Chinese G.D.P Growth Slows
Chinese economic growth is still fairly high, but it has slowed significantly:
HONG KONG — China’s new tough-love approach to overhauling its giant economy showed through in lackluster economic data released on Monday, underlining just how rapidly growth in the once-sizzling economy has cooled.
China’s economy grew 7.5 percent in the second quarter of this year, compared with the same period a year earlier, the National Bureau of Statistics reported. The figure was in line with economists’ expectations, but represented a progressive slowdown from 7.7 percent gross domestic product growth in the first quarter and 7.9 percent in the final three months of 2012.
Industrial output data for June, also released Monday, came in weaker than forecast, with an increase of 8.9 percent from a year earlier — down from 9.2 percent in May. The growth in fixed asset investment in urban areas, another key measure of economic activity, also slowed slightly during the first six months of the year.
On the upside, however, retail sales came in better than expected, rising 13.3 percent in June from a year earlier. The May reading was 12.9 percent.
The slowdown in the world’s second-largest economy after the United States has left some analysts concerned that China could lose yet more steam in the coming quarters, denting the ravenous demand for goods that has been a key support to global growth at a time when Europe and the United States are struggling to grow.
Xianfang Ren, an economist at IHS Global Insight in Beijing, wrote in a research note on Monday that China’s growth was “at risk of stalling,” and that “the downside risk for growth has become much more elevated now than a few months ago.”
Increasing signs that China is faltering have prompted a number of economists to downgrade their forecasts for the country. Zhang Zhiwei, China economist at Nomura, lowered his growth forecast for 2014 from 7.5 percent to 6.9 percent following Monday’s data release (he continues to project 7.5 percent growth for this year).
There are obvious concerns for the world economy if things start to slow down significantly in what is now the second biggest economy in the world, however there are also risks in letting economic growth surge in the manner that it has in the recent past. Among those risks are an overheated, inflationary, economy that ends up crashing hard and having widespread impact both in China and elsewhere. That’s why what we’re seeing now is largely a reflection of deliberate policy choices in Beijing:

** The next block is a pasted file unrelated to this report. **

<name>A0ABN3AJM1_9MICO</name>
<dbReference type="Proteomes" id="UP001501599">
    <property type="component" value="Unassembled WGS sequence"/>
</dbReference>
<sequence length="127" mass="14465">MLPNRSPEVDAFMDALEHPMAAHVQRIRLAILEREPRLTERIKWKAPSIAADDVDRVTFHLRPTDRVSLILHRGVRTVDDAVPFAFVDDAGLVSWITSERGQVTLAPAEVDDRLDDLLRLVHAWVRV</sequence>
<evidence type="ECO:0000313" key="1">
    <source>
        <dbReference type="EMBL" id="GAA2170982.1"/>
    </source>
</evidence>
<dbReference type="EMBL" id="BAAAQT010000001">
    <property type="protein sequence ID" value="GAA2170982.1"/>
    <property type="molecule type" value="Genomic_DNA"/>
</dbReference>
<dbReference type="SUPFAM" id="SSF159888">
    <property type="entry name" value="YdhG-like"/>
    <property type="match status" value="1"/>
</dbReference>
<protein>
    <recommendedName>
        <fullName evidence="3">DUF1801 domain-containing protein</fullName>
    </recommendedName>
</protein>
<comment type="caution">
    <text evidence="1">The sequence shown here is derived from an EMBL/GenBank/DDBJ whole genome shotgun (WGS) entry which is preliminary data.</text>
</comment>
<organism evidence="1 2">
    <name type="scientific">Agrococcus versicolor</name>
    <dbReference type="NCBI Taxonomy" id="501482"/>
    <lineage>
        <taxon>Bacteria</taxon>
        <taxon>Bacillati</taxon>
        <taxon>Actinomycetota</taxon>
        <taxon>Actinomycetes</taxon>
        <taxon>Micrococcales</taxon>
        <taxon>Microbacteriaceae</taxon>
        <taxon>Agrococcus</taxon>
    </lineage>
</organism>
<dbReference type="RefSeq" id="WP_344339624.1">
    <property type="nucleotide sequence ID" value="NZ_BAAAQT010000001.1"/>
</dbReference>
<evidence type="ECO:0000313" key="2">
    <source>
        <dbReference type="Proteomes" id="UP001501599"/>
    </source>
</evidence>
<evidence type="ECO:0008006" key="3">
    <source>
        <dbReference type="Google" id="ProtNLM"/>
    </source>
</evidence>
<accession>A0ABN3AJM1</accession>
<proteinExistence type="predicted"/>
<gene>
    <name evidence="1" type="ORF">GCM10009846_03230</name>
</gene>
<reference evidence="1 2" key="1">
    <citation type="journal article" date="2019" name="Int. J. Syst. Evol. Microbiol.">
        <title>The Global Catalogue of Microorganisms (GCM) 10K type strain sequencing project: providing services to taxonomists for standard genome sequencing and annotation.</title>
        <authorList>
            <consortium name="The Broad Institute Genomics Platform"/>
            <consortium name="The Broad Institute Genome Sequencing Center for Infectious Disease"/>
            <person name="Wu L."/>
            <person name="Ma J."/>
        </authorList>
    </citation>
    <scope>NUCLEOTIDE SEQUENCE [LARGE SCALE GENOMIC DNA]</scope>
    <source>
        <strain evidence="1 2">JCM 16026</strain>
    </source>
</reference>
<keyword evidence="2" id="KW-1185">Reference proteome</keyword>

Officials in Beijing, however, continued to signal on Monday that they were comfortable with the slowdown, which comes as the country is preparing for a major structural overhaul designed to put future expansion on a more sustainable and balanced footing albeit at the price of more moderate growth.
Sheng Laiyun, the spokesman for the statistics bureau, said on Monday that the latest data were within the bounds of official expectations, though he acknowledged headwinds were buffeting the economy.
“Viewed over all, national economic performance in the first half of the year was generally stable, and the main indicators remain within the reasonable bounds for the annual forecast,” Mr. Sheng said during a news conference broadcast live on Chinese television. “But economic conditions are still complex and changeable.”
To a large degree, China’s recent cooling has been engineered by the authorities in Beijing, who are trying to steer the economy from an increasingly outdated growth model toward expansion that is more productive and sustainable.
While this slowdown has been happening for more than two years, a flood of comments from policy makers in recent months has made it increasingly clear that the new leadership that took the helm in March is serious about tolerating significantly slower growth for the foreseeable future in return for the longer-term gains of a more balanced economy.
This isn’t dissimilar from policy choices that Western leaders have made several times in the past, and as in those cases there remains a risk that this strategy of slowly “putting on the brakes,” so to speak, will get out of hand and send the economy into more of a tailspin than policymakers intend. This transition that the leadership in China is talking about is something that cannot happen due to central planning and won’t be easy to pull off.